How could anyone with an IQ above refrigerator temperature say such a thing? Even if education could somehow be “dropped,” isn’t this priest aware that the Taliban specifically denied education to women, and greatly limited the kinds of education that were available to men? Does he think the Taliban’s executions at the soccer stadium, or its destruction of the Bamiyan Buddhas, were motivated by a desire for food and medicine?
People who say such things are so caught up in the catch-phrases they have been taught that they are completely unable to understand the real motivations of the enemy.
Bryan Preston: Rather than accept the reality of an enemy that cannot and therefore will not negotiate away what he believes to be the will of God, and rather than accept that this enemy will understand nothing outside total victory or total defeat, and rather than understand that this enemy’s goals include enslaving the entire world in a global caliphate, and rather than accept that this reality necessitates the use of all tools including military might to defend ourselves, millions have embraced an alternate reality. The reality of the enemy outside the West and its motivations being too terrifying and too far beyond their own control, millions now imagine that the enemy in this war is within. The enemy, to them, isn’t the turbaned man behind the plot to hijack multiple airplanes and crash them into multiple buildings in America. The real enemy, to these millions, is the man in the Oval Office, and the man or men behind him.
Five years on, the illness of replacing an implacable, indeed alien enemy with one from our own civilizational family has spread and metastasized through the majority of one of our two political parties, and may yet claim a majority of the country itself. History has a way of fading out as the day’s current noise rises in volume, and to them 9-11 is either history or a historic lie. The loudest voice, though not always or even often right, is often the one that gets the last word. And the 9-11 deniers and their allies across the left are nothing if not loud.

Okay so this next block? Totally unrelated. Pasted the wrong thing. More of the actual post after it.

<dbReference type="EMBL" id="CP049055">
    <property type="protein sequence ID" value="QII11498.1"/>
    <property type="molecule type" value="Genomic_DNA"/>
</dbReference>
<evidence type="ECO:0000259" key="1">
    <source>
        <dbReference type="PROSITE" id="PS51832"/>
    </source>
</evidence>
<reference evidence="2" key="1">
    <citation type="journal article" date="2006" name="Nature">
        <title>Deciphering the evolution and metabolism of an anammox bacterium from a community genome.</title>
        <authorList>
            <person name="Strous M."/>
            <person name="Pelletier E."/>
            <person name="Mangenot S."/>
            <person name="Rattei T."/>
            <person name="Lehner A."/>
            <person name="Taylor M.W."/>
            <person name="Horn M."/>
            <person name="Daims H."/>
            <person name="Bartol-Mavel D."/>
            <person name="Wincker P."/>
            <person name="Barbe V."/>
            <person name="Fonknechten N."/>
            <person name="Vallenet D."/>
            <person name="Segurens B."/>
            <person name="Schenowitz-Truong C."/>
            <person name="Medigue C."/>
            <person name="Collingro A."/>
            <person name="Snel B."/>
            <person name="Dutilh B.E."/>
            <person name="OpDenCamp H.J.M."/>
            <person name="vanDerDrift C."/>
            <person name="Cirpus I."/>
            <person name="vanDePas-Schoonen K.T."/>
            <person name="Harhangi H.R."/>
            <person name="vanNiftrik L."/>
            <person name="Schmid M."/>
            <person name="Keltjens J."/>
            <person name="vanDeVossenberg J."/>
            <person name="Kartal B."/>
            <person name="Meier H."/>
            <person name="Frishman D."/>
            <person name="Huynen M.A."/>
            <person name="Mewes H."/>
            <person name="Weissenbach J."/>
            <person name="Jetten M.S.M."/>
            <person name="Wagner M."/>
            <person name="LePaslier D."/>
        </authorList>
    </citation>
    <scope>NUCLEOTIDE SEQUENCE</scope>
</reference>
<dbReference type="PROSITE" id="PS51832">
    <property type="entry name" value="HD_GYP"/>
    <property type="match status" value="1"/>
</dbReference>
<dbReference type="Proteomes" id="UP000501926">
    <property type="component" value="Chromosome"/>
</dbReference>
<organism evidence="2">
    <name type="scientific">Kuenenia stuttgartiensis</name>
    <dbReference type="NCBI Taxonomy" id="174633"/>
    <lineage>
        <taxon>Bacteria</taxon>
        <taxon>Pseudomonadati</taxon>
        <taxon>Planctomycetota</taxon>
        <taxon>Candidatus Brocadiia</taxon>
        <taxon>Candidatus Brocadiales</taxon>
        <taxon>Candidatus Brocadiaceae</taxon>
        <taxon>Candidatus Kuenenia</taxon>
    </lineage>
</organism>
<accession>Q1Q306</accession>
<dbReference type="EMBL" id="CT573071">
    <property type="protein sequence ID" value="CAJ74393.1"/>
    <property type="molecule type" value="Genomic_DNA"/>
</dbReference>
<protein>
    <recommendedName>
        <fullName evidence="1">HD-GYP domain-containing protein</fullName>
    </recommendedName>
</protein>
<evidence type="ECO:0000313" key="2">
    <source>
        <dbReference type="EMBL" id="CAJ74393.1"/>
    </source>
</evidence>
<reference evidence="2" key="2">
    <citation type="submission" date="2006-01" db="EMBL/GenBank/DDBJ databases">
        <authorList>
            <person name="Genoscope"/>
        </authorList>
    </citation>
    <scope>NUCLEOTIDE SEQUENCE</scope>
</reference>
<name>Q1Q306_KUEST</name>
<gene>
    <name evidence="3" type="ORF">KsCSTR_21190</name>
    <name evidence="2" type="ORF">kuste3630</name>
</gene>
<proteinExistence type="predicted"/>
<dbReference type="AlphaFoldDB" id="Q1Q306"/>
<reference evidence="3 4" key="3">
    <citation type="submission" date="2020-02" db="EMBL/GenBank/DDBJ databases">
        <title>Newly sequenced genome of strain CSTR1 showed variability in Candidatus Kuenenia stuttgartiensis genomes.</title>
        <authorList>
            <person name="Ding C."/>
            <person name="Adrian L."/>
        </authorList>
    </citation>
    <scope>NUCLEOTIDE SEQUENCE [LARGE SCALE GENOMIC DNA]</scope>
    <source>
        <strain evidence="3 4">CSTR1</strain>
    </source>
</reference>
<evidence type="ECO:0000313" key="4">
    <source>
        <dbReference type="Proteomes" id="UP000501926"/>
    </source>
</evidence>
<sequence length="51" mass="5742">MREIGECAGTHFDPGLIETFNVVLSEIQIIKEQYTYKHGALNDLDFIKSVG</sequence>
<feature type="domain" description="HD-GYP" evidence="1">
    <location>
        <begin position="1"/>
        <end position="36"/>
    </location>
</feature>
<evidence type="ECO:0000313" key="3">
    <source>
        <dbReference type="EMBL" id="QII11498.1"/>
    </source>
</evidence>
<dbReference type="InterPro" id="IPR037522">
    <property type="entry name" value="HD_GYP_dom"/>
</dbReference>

Five years on, it’s hard to take a positive look at the war because we are failing to comprehend it. The mass denial of reality is taking half our arsenal of unity and morale away from us. Those of us who see the threat for what it is still say that we will prevail because we are right and because we are America, but that’s just letting the others off the hook. If we’re going to prevail anyway, why should they snap out of their fog? And why should we demand that they do? The truth is, we need the denial to end and we need our countrymen to understand and help, but since we’re powerless to cure it with reason we shrug or laugh at it. But it’s eating away at our ability to defend ourselves.
It has to be said: The mass denial of reality is taking half our arsenal of unity and morale away from us. We are not dealing here merely with normal differences about policy that can be debated by rational individuals. We are have in our midst a significant number of individuals who are filled with rage toward their own country, who are highly susceptible to bizarre conspiracy theories, who lack any form of historical perspective, who are increasingly eager to engage in scapegoating.
In 2006, I visited an old industrial facility that has been restored to operating condition. One of the machines there, dating from around 1900, was called an attrition mill. It contains two steel discs, which rotate at high speed in opposite directions, crushing the kernels of grain between them.
I fear that our civilization is caught in a gigantic attrition mill, with one disc being the terrorist enemy, and the other being the reality-deniers within our own societies.
Links worth following:
A post byJane Galt, written six months after 9/11, when she was volunteering at the World Trade Center site.
A worthwhile essay at The American Thinker: The Moral Emptiness of the Left. Also see Bret Stephens on some of the roots of the left’s confused thinking on terrorism.
Finally, Reflecting Light has some eloquent words.
UPDATE: Lead and Gold has links, excerpts, and reflections, all of which are well worth reading.
Neptunus Lex was operations officer on an aircraft carrier when the news came in. Read the comments, too.
UPDATES FOR 2008: Cara Ellison has pictures and a story.